How to Wash A Down Jacket
Hiking is hard work. With the sheer physical effort associated with hualing your gear through forests and over mountains comes the inevitable post-trip aromas! You trekking gear will achieve a degree of ‘ripeness’ normally only associated with that six week old salad hiding at the back of the fridge. With that unpleasant thought in mind, we’re going to walk through how to wash a down jacket.
This step by step is part of a series of posts designed to help you look after your down jacket (including a collection of reviews of the current best down jacket offerings. Each one has been written with a specific question, or topic, in mind and is aimed at helping you choose, maintain and understand various aspects of down-filled jackets. If you enjoy the posts please do let more people know by sharing on social media, or linking to the content you like.
Okay, you’ve just back from your latest big hike. Your hiking pants and base layers now have a breezy freshness, the scent of home that will reinvigorate you halfway through your next long distance hike. Carefully following the instructions for washing your Sealskinz cold weather socks (links to a review) has dispelled the lingering odour of sweaty feet.
Now it’s time to clean you down jacket. Where to start?
The Best Way To Wash A Down Jacket
Most manurfacturers provide semi-detailed instructions and maintenance information for the gear they make. But this information is only part of the equation.
Down clothing, which may be externally robust, can be easily damaged. Here’s a few points to consider:
- High fill-power jackets can be easily damaged if washed at a high temperature, or not dried in the correct way;
- Washing machine spin cycles can cause stitching to fray, or burst;
- Removable attachments, such as hoods, are liable to breaking if not detached prior to washing;
- Drying your down jacket in a way that preserves the insulating capabilities of the eider is important (and time consuming);
- Sending any kind of down-filled garment or piece of gear, such as a down sleeping bag, to a dry cleaning company is a bad idea.
The best way to wash a down jacket will be shown on the label stitched to one of the seams.
But as there are other considerations, and the label contains only limited information, here’s a full guide.
- Remove excess dirt;
- Wash out the detergent compartment of your washing machine;
- Choose a cold wash setting;
- Use only the recommended amount of washing liquid;
- Dry you jacket.
Remove excess dirt
Clothes are magnets for dirt, especially kids outdoor gear (but the latter is a topic for another day). No matter how hard you try, you’re going to get dirty. Before you wash your down jacket you need to remove any excess dirt by using a soft brush.
Tips: check the inside of your jacket for loose/excess mud and dirt. Turn the pockets of your jacket inside out to remove any debris, then zip them closed.
Wash Out The Detergent Comparment
Some cleaning products are harmful to down. Improvements in the construction of down jackets has created clothing that is hardy and resistant to damage. But the filling is still relatively fragile and needs particular care. Some detergents will reduce loft and strip the down of any water resistance it might have.
Tip: you can either flush the compartment with hot water or, if necessary, run the washing machine on a short, but hot, cycle.
Choose A Cold Cycle
You should always wash a down jacket on a cold cycle. Some ingrained dirt might remain after the wash, but by keeping the temperature low you’ll reduce risk of damage to the down. I’ve read some reports that top loading washing machines can cause stitching to burst so steer clear.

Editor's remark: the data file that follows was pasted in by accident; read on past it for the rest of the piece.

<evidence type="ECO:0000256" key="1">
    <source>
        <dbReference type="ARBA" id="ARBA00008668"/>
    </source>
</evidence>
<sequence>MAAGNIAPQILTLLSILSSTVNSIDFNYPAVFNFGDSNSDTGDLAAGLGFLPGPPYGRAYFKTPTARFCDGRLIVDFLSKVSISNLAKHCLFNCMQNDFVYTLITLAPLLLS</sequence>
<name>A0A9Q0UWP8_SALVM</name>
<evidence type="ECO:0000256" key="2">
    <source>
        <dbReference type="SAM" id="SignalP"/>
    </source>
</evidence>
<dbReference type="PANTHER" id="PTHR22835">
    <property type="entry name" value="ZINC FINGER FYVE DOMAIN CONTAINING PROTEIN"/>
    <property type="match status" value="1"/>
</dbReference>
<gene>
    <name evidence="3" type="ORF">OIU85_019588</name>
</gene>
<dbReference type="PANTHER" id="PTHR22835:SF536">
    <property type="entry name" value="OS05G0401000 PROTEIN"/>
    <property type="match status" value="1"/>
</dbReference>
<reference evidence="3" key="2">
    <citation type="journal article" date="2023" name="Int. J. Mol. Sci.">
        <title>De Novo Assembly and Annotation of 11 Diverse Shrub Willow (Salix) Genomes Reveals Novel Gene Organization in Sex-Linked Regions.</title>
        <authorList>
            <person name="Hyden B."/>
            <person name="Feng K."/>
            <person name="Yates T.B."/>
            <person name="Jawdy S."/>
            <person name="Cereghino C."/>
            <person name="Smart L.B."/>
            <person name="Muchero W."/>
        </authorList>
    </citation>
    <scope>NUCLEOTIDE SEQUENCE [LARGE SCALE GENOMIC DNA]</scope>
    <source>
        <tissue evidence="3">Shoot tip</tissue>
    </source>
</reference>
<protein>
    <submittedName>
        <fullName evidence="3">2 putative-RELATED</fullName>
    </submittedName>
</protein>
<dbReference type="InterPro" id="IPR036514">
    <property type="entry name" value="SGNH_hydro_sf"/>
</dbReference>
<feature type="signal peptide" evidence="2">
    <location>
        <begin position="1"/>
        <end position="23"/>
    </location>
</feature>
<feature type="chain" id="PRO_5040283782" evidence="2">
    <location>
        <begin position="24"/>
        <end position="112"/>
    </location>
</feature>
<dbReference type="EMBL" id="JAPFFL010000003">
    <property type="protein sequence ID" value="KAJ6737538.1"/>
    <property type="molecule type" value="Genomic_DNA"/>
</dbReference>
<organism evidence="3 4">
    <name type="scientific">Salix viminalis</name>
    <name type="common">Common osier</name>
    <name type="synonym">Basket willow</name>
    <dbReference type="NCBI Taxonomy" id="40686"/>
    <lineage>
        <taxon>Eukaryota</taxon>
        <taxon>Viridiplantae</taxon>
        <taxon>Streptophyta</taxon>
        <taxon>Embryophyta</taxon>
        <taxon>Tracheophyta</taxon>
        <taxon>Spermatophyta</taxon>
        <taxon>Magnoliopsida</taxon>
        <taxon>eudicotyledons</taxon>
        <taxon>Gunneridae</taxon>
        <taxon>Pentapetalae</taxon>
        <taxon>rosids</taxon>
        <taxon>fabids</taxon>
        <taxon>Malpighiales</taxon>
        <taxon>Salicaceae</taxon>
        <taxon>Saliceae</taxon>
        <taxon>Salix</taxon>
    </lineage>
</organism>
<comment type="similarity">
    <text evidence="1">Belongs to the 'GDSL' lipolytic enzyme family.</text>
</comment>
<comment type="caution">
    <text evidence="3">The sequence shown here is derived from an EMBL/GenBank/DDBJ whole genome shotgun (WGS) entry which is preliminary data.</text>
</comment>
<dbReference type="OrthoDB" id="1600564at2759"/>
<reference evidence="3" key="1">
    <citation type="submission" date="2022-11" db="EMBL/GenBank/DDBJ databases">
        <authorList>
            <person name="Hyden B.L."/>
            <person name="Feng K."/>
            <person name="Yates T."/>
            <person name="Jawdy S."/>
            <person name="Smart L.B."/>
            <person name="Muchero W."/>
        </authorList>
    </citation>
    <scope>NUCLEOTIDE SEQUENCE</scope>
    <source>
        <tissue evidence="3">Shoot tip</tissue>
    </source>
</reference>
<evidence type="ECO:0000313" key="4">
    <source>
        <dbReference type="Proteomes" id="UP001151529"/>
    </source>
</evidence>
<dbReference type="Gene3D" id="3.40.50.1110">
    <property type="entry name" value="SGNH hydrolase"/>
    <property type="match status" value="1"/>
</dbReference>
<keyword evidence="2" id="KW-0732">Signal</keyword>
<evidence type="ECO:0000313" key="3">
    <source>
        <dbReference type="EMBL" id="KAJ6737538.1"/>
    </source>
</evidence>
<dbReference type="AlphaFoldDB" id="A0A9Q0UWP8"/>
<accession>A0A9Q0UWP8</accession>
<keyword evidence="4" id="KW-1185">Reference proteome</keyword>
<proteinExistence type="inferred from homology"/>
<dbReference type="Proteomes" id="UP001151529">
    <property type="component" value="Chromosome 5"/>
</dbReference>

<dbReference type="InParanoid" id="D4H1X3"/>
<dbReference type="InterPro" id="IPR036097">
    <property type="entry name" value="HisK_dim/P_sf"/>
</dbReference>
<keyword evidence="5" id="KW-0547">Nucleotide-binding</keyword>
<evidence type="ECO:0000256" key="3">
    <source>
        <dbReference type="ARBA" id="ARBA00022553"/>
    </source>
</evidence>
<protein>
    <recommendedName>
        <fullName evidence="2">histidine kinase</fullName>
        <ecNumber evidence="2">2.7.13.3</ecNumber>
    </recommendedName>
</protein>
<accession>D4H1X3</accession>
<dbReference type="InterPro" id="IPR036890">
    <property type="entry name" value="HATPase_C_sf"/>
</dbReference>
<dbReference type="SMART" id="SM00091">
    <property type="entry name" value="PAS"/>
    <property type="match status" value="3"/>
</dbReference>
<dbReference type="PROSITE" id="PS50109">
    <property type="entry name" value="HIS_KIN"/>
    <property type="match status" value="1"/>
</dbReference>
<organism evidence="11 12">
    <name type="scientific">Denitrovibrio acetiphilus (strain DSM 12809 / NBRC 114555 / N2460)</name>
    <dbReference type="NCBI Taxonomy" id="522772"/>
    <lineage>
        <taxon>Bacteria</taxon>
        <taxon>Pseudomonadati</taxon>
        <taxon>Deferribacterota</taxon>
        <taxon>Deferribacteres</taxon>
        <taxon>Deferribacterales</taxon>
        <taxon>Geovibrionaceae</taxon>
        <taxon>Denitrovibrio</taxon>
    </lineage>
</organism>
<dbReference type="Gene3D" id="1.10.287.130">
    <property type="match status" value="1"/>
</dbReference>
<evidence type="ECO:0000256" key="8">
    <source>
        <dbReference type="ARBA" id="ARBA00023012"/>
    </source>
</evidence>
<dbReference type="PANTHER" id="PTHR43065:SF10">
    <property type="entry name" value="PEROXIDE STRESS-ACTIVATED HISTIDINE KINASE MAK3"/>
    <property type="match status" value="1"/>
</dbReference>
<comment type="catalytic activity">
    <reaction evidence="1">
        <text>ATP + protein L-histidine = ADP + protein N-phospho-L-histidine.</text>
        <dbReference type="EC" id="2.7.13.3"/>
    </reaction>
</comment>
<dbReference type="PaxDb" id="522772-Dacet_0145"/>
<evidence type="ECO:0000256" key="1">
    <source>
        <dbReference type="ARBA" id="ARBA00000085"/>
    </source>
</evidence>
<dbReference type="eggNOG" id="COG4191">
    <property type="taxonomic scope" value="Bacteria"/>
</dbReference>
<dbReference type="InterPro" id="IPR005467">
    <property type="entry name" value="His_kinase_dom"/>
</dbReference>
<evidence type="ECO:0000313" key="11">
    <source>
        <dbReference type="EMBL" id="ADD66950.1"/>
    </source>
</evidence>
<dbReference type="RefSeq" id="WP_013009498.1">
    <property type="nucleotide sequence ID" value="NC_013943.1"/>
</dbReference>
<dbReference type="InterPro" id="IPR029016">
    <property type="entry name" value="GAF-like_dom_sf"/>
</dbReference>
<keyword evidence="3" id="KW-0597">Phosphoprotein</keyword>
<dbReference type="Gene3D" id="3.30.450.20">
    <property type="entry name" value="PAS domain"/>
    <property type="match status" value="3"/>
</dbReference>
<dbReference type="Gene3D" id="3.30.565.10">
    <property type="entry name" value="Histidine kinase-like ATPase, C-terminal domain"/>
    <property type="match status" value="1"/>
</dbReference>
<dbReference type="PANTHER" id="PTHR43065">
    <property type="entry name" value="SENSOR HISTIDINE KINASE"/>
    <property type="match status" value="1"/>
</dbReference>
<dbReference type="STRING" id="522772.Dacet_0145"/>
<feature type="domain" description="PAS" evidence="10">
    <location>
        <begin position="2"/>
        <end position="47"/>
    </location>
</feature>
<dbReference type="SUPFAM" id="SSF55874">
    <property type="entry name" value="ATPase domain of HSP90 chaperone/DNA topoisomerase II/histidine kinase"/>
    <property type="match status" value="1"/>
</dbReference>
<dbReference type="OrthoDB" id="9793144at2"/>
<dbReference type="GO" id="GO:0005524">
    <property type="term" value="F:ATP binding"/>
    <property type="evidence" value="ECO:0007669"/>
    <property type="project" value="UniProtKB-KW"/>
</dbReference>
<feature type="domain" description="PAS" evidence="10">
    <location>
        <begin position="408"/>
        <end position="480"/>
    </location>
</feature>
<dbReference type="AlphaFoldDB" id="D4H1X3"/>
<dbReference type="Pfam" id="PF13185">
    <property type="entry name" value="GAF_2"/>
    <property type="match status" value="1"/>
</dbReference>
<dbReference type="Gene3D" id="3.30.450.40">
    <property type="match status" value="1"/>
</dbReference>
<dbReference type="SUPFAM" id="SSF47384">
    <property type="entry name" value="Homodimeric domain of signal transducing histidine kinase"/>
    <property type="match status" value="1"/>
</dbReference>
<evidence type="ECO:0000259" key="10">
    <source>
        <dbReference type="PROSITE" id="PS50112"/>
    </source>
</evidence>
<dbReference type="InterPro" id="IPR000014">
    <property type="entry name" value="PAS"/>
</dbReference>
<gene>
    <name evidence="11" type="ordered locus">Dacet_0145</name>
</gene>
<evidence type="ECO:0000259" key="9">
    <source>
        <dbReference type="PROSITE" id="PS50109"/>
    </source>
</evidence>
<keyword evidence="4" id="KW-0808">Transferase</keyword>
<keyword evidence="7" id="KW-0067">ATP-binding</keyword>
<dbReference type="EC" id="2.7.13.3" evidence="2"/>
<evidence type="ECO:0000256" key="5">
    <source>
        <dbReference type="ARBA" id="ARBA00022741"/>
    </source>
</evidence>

Tip: I put my down jacket inside a mesh cotton washing bag to reduce the stresses that come during the spin cycle.
Use A Recommended Cleaning Product
Most manufacturers will recommend a cleaning product that is suitable for your down jacket. Nikwax sell Down Direct Wash, made for regular and hydrophobic down filling, and I highly recommend this as an all-round cleaner.
Tip: Don’t use regular detergents.
How To Dry A Down Jacket
In a tumble dryer, on a cold setting. And throw in a few tennis balls – the ‘massaging’ effect will help restore ‘fluffiness’ to the filling. Some companies sell wash kits that include ‘drying balls’; but why pay the price when a couple of old tennis balls work just fine? Don’t be tempted to turn up the temperature as the hot air can damage the shell and seams of your jacket.
Tip: Hanging your down jacket on the washing line, or a drying rack, is not a great idea. Not only will it take a long time to dry, but the feathers will clump together and the insulating capabilities will be non-existent.
Even when you add tennis balls into the mix, I recommend that you pause the dyring cycle every so often and tease out any clumps of feathers. It’s a tedious, but vital task.
Store Your Freshly Washed Down Jacket
Most down clothing comes with storage bags that don’t compress the fill. If you don’t have one, the next best option is to hang your jacket somewhere it where it won’t be compressed. Squeezing your jacket into a compression sack is not recommended as a form of long term storage because the crushing effect can damage the filling.
Tip: A coat hanger will do just fine.
Takeaways: The Quick Guide To Washing Your Down Jacket
Washing a down jacket might seem like a complex topic, but it’s not. Here’s a summary:
- Clean off loose dirt and don’t forget to empty the pockets;
- Use only recommended cleaners;
- Always use a cold wash cycle;
- Dry your down jacket in a tumble drier with the temperature set to low;
- Reduce the risk of compressing the down by storing your jacket in storage bag, or on a hanger.